Date of Award

Spring 5-2018

Document Type


Degree Name

Doctor of Education (Ded)


Professional Studies in Education

First Advisor

Gary J. Dean, Ph.D.

Second Advisor

Sue A. Reig, Ed.D.

Third Advisor

Beatrice S. Fennimore, Ed.D.


Inspired by the scarcity of data to support improvement efforts in adult basic literacy programs in the Kaduna State in Nigeria, this study investigated the perceptions of 147 adult basic literacy teachers in service in the state. The study was framed by insights from a four-knowledge-domain framework proposed by the American Institute for Research (AIR) (Fedele-McLeod, et al., 2013), an eight-domain framework proposed for ESL/EFL settings (TESOL, 2008), and a four-domain model proposed by Danielson (2013a). The purpose was to understand (1) how the surveyed teachers perceive their readiness to implement the standards proposed by the curriculum as a way of providing empirical data to inform teacher education decisions. Beyond teacher perceptions, the study also aimed to document (2) whether certified teachers’ perceptions significantly differed from uncertified teachers’ perceptions, and (3) whether there were statistically significant differences between less experienced and more experienced teachers’ perceptions.

In order to reach these goals, participants were asked to complete a 47-item survey instrument and multiple choice questions intended to record participant demographics. The data collected were analyzed using descriptive and inferential statistics; t-tests were run to determine the level of statistical significance between certified and uncertified teachers and between less and more experienced teachers.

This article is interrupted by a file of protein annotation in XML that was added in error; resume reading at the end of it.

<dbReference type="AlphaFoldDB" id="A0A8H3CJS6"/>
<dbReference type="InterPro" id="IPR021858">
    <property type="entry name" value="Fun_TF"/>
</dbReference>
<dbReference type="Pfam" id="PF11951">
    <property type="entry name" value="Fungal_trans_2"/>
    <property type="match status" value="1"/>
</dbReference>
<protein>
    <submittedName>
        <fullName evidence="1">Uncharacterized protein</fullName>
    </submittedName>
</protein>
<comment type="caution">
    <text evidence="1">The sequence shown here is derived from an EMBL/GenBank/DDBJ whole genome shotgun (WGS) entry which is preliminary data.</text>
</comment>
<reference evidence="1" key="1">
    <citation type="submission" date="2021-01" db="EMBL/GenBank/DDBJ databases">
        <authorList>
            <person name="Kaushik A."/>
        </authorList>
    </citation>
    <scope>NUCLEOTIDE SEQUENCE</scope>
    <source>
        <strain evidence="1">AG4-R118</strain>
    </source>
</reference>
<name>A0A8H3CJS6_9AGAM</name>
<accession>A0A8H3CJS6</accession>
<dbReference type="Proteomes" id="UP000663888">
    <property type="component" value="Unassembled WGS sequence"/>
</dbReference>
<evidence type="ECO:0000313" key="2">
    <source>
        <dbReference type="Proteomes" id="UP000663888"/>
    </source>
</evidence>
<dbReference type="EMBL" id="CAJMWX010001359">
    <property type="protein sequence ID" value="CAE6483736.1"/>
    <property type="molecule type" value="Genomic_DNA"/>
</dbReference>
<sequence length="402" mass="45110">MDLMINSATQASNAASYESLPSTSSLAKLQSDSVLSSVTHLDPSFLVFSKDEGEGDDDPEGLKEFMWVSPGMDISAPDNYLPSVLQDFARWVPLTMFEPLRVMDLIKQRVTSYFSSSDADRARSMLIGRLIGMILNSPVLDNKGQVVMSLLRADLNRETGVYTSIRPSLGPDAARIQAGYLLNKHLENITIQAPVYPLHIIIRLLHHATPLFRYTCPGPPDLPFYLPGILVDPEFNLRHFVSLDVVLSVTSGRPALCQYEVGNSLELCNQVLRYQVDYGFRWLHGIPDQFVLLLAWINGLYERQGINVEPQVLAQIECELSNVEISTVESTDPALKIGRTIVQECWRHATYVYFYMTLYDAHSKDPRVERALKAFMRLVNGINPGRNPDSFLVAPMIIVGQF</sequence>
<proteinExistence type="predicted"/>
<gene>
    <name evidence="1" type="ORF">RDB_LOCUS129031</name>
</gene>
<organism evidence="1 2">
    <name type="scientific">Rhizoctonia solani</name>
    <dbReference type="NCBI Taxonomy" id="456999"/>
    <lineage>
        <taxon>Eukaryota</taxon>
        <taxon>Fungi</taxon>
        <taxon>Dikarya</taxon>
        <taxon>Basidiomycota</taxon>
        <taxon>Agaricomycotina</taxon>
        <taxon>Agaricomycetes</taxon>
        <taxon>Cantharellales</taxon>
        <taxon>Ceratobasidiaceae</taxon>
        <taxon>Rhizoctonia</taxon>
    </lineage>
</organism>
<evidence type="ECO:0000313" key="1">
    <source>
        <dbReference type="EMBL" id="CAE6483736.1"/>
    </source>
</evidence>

The results revealed that the 147 teachers perceive themselves as familiar with and prepared to teach the topics proposed by the Kaduna State Agency for Mass Literacy, demonstrate effective teaching practices, and actively participate in professional development activities. Within such positive perceptions, certified teachers showed a higher degree of perceived preparedness than uncertified teachers. The overall statistical difference between certified and uncertified teachers were significant. However, more experienced teachers’ perceptions did not significantly differ from less experienced teachers’ perceptions of their preparedness to teach.

These results encourage continued efforts toward teacher certification, collaborative debates on the curriculum content, and professional development. However, further research might need to look closely at what actually happens in Kaduna State’s basic literacy classrooms in order to better understand and support teachers’ efforts.